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|Jazyk:||Počet slov:||5 790|
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Rainwater carries dust particles from the atmosphere to the ground, it dissolves also a little oxygen, nitrogen, and carbon dioxide as it falls through the atmosphere. During electrical storms, lighting causes nitrogen, oxygen, and water vapor to form nitric acid. Traces of this are also found in rainwater. Rainwater also dissolves and washes various chemical compounds from roads, streets and fertilizers from fields.
There are 2 types of wastewater treatment:
1. Pre-treatment – treatment of wastewater before its discharging onto the sewer (this is used for strongly polluted industrial wastewater)
2. Full wastewater treatment – treatment of wastewater before its discharging into the recipient (flow, lake, sea)
Biological wastewater treatment
Final aim is to remove organic matter from wastewater
Main components or actors in biological WWT are substrate – an organic matter; and a biomass – microorganisms.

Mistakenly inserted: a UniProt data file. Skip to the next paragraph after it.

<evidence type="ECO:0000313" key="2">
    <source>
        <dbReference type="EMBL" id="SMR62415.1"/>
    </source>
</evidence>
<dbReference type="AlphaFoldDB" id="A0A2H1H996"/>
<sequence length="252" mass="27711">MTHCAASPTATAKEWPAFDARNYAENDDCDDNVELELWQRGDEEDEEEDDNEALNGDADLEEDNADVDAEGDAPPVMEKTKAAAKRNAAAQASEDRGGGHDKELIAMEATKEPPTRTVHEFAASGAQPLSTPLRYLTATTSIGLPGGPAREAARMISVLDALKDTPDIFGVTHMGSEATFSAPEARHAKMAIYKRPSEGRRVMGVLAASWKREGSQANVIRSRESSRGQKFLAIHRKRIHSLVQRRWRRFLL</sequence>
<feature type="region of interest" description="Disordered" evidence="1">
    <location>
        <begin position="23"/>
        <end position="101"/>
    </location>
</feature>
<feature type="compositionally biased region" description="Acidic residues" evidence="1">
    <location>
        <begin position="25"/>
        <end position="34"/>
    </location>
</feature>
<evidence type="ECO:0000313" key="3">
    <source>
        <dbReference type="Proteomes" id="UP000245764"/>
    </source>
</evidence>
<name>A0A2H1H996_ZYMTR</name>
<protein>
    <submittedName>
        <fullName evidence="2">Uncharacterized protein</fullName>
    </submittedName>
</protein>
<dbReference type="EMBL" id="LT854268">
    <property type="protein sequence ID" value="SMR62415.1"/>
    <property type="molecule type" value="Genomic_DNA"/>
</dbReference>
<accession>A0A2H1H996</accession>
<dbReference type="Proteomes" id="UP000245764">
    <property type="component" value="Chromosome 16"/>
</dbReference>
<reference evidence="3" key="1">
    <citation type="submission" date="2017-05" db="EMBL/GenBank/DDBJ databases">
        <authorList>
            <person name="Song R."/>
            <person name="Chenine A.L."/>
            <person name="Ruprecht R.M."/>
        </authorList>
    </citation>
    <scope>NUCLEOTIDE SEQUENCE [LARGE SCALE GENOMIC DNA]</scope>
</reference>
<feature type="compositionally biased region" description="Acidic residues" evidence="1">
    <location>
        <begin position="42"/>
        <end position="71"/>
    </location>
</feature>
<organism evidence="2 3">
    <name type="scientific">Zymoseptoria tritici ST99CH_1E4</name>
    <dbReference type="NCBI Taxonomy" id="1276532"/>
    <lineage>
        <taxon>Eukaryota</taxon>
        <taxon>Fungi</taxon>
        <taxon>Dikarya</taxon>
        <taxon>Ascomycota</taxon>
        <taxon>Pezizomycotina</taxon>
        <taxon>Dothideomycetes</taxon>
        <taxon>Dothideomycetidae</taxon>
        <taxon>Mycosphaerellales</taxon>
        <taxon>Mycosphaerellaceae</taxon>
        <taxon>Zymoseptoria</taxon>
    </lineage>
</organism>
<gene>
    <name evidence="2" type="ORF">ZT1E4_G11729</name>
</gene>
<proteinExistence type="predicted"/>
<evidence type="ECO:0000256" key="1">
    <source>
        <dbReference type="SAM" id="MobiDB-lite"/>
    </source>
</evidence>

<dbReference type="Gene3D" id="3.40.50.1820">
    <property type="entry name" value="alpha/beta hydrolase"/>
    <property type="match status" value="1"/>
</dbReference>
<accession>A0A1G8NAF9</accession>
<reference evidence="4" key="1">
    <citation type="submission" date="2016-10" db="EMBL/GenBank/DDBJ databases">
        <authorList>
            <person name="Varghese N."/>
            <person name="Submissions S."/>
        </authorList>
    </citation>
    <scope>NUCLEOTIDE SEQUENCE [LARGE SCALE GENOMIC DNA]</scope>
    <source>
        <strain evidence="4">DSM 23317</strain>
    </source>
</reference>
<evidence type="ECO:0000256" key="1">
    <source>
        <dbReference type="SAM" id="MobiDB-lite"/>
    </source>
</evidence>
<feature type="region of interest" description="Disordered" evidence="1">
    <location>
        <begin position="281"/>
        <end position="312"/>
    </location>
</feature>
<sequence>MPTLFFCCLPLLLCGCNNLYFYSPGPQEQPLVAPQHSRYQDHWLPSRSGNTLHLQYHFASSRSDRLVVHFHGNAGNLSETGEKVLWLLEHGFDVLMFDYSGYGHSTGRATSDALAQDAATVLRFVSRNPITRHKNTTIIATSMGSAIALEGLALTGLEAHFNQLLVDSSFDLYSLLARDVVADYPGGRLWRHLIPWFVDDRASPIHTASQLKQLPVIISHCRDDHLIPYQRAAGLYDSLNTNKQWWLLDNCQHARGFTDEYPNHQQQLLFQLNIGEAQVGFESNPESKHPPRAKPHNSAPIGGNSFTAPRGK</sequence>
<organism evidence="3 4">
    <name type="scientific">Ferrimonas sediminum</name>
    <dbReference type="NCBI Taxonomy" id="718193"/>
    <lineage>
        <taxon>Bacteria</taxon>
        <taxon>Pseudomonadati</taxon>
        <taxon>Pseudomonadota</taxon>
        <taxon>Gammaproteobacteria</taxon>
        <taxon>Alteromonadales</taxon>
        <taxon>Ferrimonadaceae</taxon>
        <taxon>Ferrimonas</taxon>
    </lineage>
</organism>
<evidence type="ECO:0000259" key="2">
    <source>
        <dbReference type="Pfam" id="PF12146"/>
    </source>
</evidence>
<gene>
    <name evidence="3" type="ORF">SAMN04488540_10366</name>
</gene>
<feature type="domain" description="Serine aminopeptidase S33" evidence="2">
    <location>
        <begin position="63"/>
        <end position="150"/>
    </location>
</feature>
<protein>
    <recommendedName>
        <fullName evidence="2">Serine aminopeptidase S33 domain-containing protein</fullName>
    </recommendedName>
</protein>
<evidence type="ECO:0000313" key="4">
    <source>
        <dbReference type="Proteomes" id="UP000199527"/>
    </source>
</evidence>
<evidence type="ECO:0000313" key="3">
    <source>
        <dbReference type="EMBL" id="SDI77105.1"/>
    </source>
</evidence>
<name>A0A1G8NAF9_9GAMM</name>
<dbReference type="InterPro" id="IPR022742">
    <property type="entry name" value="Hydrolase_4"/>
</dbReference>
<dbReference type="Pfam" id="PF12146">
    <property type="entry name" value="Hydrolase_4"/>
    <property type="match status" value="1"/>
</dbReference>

Substrate - organic material contained in domestic WW, in agro-industrial WW, in food industry WW (all these WW are compatible with biological WWT) and can be decomposed by microorganisms. Substrate contains 3 main element that are crucial for bacteria life: N- nitrogen, P- phosphorus, and K-potassium. The organic matter biodegradation can be either aerobic or anaerobic. Aerobic oxidation occurs in the presence of dissolved oxygen. A measure of the amount of oxygen needed for this degradation is the biochemical oxygen demand (BOD). The higher the quantity of degradable organic wastes the higher the BOD.
Flowing streams (thus wall aerated) are able to regenerate themselves. In rapids, the moving water dissolves oxygen. Lakes with little or no flow can remain dead for decades.
Eutrophisation – a problem that can arise in still waters, which is fed by nutrients (nitrates and phosphates). This may serve as nutrient for the growth of algae. These algal blooms are stimulated by the runoff of agricultural fertilizers and by phosphates in detergents. The result of the eutrophisation is that water is overloaded with algae, their relics after their die-off – this causes the bad odor and turbidity of the water.
The problem contaminants most likely to affect water quality are:
Turbidity: silt and fine particles suspended in the water
Bacterial or organic pollution from sewage and as decay products, e.g. E. coli, disease organisms and viral or protozoan pathogens, parasitic worm eggs and so on.
Metallic pollutants such as chromium, cadmium, lead, mercury